Bill Hare, Potsdam Institute for Climate Impact Research and Ursula Fuentes, Murdoch University
Every few years, the idea that gas will help Australia transition to a zero-emissions economy seems to re-emerge, as if no one had thought of it before. Federal energy minister Angus Taylor is the latest politician to jump on the gas bandwagon.
Taylor wants taxpayer money invested in fast-start gas projects to drive the post-pandemic recovery. His government plans to extend the emissions reduction fund to fossil fuel projects using carbon capture and storage.
The government’s “technology investment roadmap”, released last week, said gas will help in “balancing” renewable energy sources. And manufacturers advising the National COVID-19 Coordination Commission want public money used to underwrite a huge domestic gas expansion.
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Amid all these gas plans, there is little talk of the damage this would wreak on the climate. We need only look to Woodside’s Burrup Hub proposal in Western Australia to find evidence of the staggering potential impact.
By the end of its life in 2070, the project and the gas it produces will emit about six billion tonnes of greenhouse gas. That’s about 1.5% of the 420 billion tonnes of CO2 world can emit between 2018 and 2100 if it wants to stay below 1.5℃ of global warming.
This project alone exposes as a furphy the claim that natural gas is a viable transition fuel.
The Burrup Hub proposal involves creating a large regional hub for liquified natural gas (LNG) on the Burrup Peninsula in northern WA. It would process a huge volume of gas resources from the Scarborough, Browse and Pluto basins, as well as other sources.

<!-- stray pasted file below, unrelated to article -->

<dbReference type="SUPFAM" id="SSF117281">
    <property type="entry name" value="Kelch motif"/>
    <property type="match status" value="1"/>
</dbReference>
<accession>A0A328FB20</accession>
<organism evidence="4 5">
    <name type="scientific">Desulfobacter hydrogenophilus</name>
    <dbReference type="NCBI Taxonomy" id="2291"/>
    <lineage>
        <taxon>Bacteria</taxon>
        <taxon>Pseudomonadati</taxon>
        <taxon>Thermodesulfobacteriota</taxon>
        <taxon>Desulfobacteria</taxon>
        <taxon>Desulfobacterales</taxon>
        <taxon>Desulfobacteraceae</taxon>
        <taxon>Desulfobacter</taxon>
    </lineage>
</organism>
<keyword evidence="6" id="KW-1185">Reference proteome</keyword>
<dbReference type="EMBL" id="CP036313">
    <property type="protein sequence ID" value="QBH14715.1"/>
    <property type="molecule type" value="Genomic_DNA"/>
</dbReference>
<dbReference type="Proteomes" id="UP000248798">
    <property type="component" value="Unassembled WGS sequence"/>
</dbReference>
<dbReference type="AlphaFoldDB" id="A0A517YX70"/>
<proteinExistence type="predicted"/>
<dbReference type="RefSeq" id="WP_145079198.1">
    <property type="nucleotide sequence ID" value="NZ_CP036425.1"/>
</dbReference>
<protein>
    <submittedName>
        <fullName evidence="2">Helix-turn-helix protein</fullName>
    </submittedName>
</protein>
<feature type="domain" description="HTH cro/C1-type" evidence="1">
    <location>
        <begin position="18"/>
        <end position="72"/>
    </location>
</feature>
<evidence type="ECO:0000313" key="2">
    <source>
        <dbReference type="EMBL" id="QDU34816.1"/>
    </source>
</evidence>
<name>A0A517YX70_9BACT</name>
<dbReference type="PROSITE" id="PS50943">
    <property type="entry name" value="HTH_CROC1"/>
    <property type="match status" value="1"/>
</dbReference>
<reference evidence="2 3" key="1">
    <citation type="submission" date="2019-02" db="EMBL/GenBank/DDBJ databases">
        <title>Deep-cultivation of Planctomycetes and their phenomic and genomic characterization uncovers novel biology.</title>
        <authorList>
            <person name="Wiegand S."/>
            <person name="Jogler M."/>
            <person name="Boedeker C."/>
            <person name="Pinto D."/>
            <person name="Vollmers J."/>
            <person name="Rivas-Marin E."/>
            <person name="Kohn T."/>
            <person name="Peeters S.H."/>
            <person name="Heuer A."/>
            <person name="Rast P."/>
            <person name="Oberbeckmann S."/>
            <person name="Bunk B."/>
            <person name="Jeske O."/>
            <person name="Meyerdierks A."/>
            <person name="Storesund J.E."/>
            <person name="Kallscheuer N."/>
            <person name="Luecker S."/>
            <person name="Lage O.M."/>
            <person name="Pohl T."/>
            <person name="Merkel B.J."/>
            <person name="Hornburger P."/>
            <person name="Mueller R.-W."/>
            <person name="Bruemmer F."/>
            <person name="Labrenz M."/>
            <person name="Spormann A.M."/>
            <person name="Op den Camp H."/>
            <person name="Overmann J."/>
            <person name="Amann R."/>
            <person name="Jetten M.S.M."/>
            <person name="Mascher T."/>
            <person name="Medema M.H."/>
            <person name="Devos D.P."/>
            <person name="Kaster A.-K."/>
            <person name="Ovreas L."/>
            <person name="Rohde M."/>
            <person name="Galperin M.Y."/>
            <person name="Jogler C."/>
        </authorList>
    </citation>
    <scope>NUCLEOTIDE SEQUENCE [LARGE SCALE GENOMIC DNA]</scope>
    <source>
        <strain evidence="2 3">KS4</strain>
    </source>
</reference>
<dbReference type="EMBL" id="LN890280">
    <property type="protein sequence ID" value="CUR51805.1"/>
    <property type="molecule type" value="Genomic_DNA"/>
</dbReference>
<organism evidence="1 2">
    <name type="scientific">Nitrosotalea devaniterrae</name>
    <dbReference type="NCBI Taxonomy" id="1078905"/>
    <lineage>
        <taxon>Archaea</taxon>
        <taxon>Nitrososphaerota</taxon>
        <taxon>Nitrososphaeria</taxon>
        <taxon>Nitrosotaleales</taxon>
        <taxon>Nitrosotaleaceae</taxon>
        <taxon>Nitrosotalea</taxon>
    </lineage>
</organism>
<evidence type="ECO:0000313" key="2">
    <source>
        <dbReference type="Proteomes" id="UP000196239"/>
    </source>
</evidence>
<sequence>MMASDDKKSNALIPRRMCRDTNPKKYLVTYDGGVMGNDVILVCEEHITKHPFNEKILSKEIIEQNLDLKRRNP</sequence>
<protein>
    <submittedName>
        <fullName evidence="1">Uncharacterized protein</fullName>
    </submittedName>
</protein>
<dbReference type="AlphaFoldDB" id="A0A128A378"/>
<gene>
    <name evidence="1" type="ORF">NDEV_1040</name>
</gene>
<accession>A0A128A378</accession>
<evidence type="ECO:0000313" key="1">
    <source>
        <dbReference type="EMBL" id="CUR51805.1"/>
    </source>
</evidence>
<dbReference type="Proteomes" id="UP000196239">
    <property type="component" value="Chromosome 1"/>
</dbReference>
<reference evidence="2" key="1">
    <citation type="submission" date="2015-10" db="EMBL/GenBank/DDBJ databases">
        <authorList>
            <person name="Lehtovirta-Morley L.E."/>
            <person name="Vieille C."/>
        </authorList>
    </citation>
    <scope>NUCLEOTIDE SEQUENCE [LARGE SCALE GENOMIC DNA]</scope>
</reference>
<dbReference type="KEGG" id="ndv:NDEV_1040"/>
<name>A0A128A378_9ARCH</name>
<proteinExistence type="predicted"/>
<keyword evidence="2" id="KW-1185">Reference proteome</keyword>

We closely examined this proposal, and submitted our analysis to the WA Environmental Protection Authority and the federal environment department, which are assessing the proposal.
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The likely scale of domestic emissions from the Burrup Hub will significantly undermine Australia’s efforts under the Paris climate agreement. To meet the Paris goals, Australia’s energy and industry sector can emit 4.8-6.6 billion tonnes of carbon dioxide between 2018 and 2050. By 2050, the Burrup Hub would emit 7-10% of this.
Woodside’s investors are clearly concerned at the potential impact of the company’s emissions. On April 30 more than half its investors called on the company to set emission reduction targets aligned with the Paris agreement for both its domestic emissions and those that occur when the gas is burned overseas.
Not a climate saviour
Woodside has claimed the proposed Burrup Hub project would help the world meet the Paris goals by substituting natural gas for coal. This claim is often used to justify the continued expansion of the LNG industry.
But in several reports and analyses, we have shown the claim is incorrect.
If the Paris goals are to be met, the use of natural gas in Asia’s electricity sector – a major source of demand – would need to peak by around 2030 and then decline to almost zero between 2050 and 2060.
Globally (and without deployment of carbon capture and storage technology), demand for gas-fired electricity will have to peak before 2030 and be halved by 2040, based on 2010 levels.
Our analysis found that by 2050, gas can only form just a tiny part of global electricity demand if we are to meet the Paris goals.
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The electricity sector is the main source of global LNG demand at present. Emissions from gas-fired electricity production can be lowered by 80-90% by using carbon capture and storage (CCS), which traps emissions at the source and injects them underground. But this technology is increasingly unlikely to compete with renewable energy and storage, on either cost or environmental grounds.